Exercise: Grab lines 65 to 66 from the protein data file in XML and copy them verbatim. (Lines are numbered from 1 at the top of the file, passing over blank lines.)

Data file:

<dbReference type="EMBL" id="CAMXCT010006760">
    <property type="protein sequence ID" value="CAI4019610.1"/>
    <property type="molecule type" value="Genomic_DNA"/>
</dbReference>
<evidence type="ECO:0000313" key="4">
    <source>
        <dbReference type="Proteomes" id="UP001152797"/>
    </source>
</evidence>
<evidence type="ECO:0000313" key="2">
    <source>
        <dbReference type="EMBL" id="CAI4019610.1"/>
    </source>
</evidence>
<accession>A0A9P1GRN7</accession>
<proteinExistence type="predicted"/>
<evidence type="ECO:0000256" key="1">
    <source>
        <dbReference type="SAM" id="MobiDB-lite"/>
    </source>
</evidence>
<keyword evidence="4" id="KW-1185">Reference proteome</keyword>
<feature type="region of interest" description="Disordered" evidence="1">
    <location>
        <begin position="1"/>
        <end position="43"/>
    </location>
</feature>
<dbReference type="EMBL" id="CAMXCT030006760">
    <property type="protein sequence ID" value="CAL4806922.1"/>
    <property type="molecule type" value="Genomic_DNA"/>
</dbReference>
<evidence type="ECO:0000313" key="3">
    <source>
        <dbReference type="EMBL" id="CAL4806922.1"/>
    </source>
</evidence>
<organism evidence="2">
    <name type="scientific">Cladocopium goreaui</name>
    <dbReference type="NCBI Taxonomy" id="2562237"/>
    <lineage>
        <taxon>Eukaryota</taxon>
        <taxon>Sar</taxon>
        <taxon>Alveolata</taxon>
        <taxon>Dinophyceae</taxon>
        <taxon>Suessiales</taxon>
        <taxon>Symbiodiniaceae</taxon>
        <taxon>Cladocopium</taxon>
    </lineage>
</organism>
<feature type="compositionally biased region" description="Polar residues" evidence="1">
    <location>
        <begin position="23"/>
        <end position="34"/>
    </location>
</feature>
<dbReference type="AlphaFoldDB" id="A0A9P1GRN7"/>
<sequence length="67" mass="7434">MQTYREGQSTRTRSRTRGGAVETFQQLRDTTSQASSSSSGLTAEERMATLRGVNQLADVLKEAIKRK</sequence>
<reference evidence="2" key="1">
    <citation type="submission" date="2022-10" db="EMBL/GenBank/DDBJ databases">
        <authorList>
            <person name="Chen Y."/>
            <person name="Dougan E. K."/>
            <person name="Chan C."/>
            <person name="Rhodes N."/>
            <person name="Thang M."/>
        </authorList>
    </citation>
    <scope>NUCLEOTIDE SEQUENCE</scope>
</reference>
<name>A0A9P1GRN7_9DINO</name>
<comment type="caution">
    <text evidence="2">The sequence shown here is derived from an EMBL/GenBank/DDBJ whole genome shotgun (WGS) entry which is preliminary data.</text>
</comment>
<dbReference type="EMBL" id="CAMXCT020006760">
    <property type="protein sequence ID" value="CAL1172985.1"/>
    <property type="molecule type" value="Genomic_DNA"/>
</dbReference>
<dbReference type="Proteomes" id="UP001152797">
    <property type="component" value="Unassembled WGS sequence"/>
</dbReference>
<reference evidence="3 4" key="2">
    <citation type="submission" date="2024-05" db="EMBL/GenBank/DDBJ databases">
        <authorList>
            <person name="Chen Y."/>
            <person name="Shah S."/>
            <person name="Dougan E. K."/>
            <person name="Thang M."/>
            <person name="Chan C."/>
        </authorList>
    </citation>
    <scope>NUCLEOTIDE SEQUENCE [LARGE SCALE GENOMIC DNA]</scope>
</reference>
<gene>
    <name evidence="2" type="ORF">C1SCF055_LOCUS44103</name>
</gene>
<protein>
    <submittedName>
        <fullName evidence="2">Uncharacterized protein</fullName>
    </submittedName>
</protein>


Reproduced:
            <person name="Rhodes N."/>
            <person name="Thang M."/>